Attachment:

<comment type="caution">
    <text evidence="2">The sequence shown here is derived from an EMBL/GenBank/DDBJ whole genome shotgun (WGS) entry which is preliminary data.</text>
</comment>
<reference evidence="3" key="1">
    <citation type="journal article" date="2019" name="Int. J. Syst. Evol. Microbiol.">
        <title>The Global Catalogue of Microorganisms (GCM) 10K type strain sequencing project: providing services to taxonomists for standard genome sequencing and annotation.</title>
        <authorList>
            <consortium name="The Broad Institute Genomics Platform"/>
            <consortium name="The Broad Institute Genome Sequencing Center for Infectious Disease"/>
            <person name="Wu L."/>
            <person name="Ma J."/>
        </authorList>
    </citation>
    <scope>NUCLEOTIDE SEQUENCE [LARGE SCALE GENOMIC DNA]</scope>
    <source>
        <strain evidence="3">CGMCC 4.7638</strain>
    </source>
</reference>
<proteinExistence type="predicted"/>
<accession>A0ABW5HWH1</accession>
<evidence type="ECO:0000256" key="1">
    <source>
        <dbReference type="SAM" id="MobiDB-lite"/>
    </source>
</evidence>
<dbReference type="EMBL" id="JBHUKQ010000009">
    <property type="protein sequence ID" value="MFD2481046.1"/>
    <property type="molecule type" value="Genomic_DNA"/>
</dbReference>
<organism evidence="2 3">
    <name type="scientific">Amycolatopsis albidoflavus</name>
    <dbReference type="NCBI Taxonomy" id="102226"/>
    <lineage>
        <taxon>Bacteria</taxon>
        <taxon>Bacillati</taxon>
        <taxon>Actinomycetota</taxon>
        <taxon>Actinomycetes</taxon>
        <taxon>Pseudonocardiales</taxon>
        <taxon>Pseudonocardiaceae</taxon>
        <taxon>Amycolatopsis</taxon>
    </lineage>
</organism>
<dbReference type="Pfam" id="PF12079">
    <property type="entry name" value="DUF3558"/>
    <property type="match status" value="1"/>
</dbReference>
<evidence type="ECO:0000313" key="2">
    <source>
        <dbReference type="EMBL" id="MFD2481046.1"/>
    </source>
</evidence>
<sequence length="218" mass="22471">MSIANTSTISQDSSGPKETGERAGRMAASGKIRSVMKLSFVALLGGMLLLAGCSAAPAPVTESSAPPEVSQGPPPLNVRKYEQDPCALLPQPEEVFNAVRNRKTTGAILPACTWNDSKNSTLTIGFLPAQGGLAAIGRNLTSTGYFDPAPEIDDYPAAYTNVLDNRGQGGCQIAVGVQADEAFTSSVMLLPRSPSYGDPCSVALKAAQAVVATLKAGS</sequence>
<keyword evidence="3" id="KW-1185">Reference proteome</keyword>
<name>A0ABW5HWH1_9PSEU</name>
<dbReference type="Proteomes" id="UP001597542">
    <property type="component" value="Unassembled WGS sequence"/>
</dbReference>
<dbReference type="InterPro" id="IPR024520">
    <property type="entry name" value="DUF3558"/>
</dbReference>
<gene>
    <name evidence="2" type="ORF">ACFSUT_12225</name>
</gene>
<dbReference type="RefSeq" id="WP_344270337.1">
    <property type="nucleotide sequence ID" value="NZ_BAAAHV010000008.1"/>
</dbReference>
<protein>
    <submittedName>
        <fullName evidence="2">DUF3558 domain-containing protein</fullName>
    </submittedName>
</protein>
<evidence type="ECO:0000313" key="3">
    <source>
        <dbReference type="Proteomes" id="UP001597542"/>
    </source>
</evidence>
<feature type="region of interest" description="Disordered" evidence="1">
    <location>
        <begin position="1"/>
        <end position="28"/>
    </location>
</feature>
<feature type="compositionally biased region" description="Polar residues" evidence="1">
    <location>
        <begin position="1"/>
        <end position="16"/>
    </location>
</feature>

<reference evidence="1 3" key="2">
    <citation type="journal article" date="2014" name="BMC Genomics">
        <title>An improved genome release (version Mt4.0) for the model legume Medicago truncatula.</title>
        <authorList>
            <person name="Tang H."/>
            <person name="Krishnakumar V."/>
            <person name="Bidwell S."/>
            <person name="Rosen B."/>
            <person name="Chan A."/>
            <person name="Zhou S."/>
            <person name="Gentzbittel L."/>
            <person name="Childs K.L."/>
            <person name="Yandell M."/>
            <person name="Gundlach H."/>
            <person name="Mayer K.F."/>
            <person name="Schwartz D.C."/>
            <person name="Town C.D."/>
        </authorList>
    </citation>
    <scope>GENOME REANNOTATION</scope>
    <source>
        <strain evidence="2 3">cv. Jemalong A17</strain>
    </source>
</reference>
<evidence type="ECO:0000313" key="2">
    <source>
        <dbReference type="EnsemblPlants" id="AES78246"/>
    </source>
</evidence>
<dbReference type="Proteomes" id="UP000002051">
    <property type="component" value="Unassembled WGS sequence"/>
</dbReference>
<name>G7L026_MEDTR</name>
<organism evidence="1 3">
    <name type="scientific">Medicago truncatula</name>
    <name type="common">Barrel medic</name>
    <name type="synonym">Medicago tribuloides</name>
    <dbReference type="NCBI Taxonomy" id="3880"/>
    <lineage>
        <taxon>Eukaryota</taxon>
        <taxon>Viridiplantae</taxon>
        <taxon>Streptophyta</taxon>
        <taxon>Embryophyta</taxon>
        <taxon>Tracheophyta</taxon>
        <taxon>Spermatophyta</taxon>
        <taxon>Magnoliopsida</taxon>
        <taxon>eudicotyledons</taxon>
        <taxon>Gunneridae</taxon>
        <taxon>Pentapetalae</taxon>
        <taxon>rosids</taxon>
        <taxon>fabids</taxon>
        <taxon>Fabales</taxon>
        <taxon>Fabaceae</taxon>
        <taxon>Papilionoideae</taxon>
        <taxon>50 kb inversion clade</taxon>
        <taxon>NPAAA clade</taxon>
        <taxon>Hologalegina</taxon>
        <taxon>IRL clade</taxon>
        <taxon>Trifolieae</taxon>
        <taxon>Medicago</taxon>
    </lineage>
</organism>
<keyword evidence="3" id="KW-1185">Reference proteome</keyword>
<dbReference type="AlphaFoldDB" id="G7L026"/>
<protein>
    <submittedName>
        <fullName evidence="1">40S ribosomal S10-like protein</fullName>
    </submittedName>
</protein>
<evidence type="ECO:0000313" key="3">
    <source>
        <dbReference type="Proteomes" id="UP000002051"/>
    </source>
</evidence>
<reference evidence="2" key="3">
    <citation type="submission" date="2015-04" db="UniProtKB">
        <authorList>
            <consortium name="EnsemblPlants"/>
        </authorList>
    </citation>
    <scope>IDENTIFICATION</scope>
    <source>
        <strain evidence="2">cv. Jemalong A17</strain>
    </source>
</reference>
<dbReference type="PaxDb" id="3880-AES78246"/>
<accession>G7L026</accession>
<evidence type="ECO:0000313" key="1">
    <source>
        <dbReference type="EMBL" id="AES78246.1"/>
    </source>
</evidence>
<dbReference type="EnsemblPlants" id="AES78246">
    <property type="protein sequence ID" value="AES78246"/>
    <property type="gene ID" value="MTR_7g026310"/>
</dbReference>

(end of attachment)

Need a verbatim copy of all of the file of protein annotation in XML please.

<comment type="caution">
    <text evidence="2">The sequence shown here is derived from an EMBL/GenBank/DDBJ whole genome shotgun (WGS) entry which is preliminary data.</text>
</comment>
<reference evidence="3" key="1">
    <citation type="journal article" date="2019" name="Int. J. Syst. Evol. Microbiol.">
        <title>The Global Catalogue of Microorganisms (GCM) 10K type strain sequencing project: providing services to taxonomists for standard genome sequencing and annotation.</title>
        <authorList>
            <consortium name="The Broad Institute Genomics Platform"/>
            <consortium name="The Broad Institute Genome Sequencing Center for Infectious Disease"/>
            <person name="Wu L."/>
            <person name="Ma J."/>
        </authorList>
    </citation>
    <scope>NUCLEOTIDE SEQUENCE [LARGE SCALE GENOMIC DNA]</scope>
    <source>
        <strain evidence="3">CGMCC 4.7638</strain>
    </source>
</reference>
<proteinExistence type="predicted"/>
<accession>A0ABW5HWH1</accession>
<evidence type="ECO:0000256" key="1">
    <source>
        <dbReference type="SAM" id="MobiDB-lite"/>
    </source>
</evidence>
<dbReference type="EMBL" id="JBHUKQ010000009">
    <property type="protein sequence ID" value="MFD2481046.1"/>
    <property type="molecule type" value="Genomic_DNA"/>
</dbReference>
<organism evidence="2 3">
    <name type="scientific">Amycolatopsis albidoflavus</name>
    <dbReference type="NCBI Taxonomy" id="102226"/>
    <lineage>
        <taxon>Bacteria</taxon>
        <taxon>Bacillati</taxon>
        <taxon>Actinomycetota</taxon>
        <taxon>Actinomycetes</taxon>
        <taxon>Pseudonocardiales</taxon>
        <taxon>Pseudonocardiaceae</taxon>
        <taxon>Amycolatopsis</taxon>
    </lineage>
</organism>
<dbReference type="Pfam" id="PF12079">
    <property type="entry name" value="DUF3558"/>
    <property type="match status" value="1"/>
</dbReference>
<evidence type="ECO:0000313" key="2">
    <source>
        <dbReference type="EMBL" id="MFD2481046.1"/>
    </source>
</evidence>
<sequence length="218" mass="22471">MSIANTSTISQDSSGPKETGERAGRMAASGKIRSVMKLSFVALLGGMLLLAGCSAAPAPVTESSAPPEVSQGPPPLNVRKYEQDPCALLPQPEEVFNAVRNRKTTGAILPACTWNDSKNSTLTIGFLPAQGGLAAIGRNLTSTGYFDPAPEIDDYPAAYTNVLDNRGQGGCQIAVGVQADEAFTSSVMLLPRSPSYGDPCSVALKAAQAVVATLKAGS</sequence>
<keyword evidence="3" id="KW-1185">Reference proteome</keyword>
<name>A0ABW5HWH1_9PSEU</name>
<dbReference type="Proteomes" id="UP001597542">
    <property type="component" value="Unassembled WGS sequence"/>
</dbReference>
<dbReference type="InterPro" id="IPR024520">
    <property type="entry name" value="DUF3558"/>
</dbReference>
<gene>
    <name evidence="2" type="ORF">ACFSUT_12225</name>
</gene>
<dbReference type="RefSeq" id="WP_344270337.1">
    <property type="nucleotide sequence ID" value="NZ_BAAAHV010000008.1"/>
</dbReference>
<protein>
    <submittedName>
        <fullName evidence="2">DUF3558 domain-containing protein</fullName>
    </submittedName>
</protein>
<evidence type="ECO:0000313" key="3">
    <source>
        <dbReference type="Proteomes" id="UP001597542"/>
    </source>
</evidence>
<feature type="region of interest" description="Disordered" evidence="1">
    <location>
        <begin position="1"/>
        <end position="28"/>
    </location>
</feature>
<feature type="compositionally biased region" description="Polar residues" evidence="1">
    <location>
        <begin position="1"/>
        <end position="16"/>
    </location>
</feature>

<reference evidence="1 3" key="2">
    <citation type="journal article" date="2014" name="BMC Genomics">
        <title>An improved genome release (version Mt4.0) for the model legume Medicago truncatula.</title>
        <authorList>
            <person name="Tang H."/>
            <person name="Krishnakumar V."/>
            <person name="Bidwell S."/>
            <person name="Rosen B."/>
            <person name="Chan A."/>
            <person name="Zhou S."/>
            <person name="Gentzbittel L."/>
            <person name="Childs K.L."/>
            <person name="Yandell M."/>
            <person name="Gundlach H."/>
            <person name="Mayer K.F."/>
            <person name="Schwartz D.C."/>
            <person name="Town C.D."/>
        </authorList>
    </citation>
    <scope>GENOME REANNOTATION</scope>
    <source>
        <strain evidence="2 3">cv. Jemalong A17</strain>
    </source>
</reference>
<evidence type="ECO:0000313" key="2">
    <source>
        <dbReference type="EnsemblPlants" id="AES78246"/>
    </source>
</evidence>
<dbReference type="Proteomes" id="UP000002051">
    <property type="component" value="Unassembled WGS sequence"/>
</dbReference>
<name>G7L026_MEDTR</name>
<organism evidence="1 3">
    <name type="scientific">Medicago truncatula</name>
    <name type="common">Barrel medic</name>
    <name type="synonym">Medicago tribuloides</name>
    <dbReference type="NCBI Taxonomy" id="3880"/>
    <lineage>
        <taxon>Eukaryota</taxon>
        <taxon>Viridiplantae</taxon>
        <taxon>Streptophyta</taxon>
        <taxon>Embryophyta</taxon>
        <taxon>Tracheophyta</taxon>
        <taxon>Spermatophyta</taxon>
        <taxon>Magnoliopsida</taxon>
        <taxon>eudicotyledons</taxon>
        <taxon>Gunneridae</taxon>
        <taxon>Pentapetalae</taxon>
        <taxon>rosids</taxon>
        <taxon>fabids</taxon>
        <taxon>Fabales</taxon>
        <taxon>Fabaceae</taxon>
        <taxon>Papilionoideae</taxon>
        <taxon>50 kb inversion clade</taxon>
        <taxon>NPAAA clade</taxon>
        <taxon>Hologalegina</taxon>
        <taxon>IRL clade</taxon>
        <taxon>Trifolieae</taxon>
        <taxon>Medicago</taxon>
    </lineage>
</organism>
<keyword evidence="3" id="KW-1185">Reference proteome</keyword>
<dbReference type="AlphaFoldDB" id="G7L026"/>
<protein>
    <submittedName>
        <fullName evidence="1">40S ribosomal S10-like protein</fullName>
    </submittedName>
</protein>
<evidence type="ECO:0000313" key="3">
    <source>
        <dbReference type="Proteomes" id="UP000002051"/>
    </source>
</evidence>
<reference evidence="2" key="3">
    <citation type="submission" date="2015-04" db="UniProtKB">
        <authorList>
            <consortium name="EnsemblPlants"/>
        </authorList>
    </citation>
    <scope>IDENTIFICATION</scope>
    <source>
        <strain evidence="2">cv. Jemalong A17</strain>
    </source>
</reference>
<dbReference type="PaxDb" id="3880-AES78246"/>
<accession>G7L026</accession>
<evidence type="ECO:0000313" key="1">
    <source>
        <dbReference type="EMBL" id="AES78246.1"/>
    </source>
</evidence>
<dbReference type="EnsemblPlants" id="AES78246">
    <property type="protein sequence ID" value="AES78246"/>
    <property type="gene ID" value="MTR_7g026310"/>
</dbReference>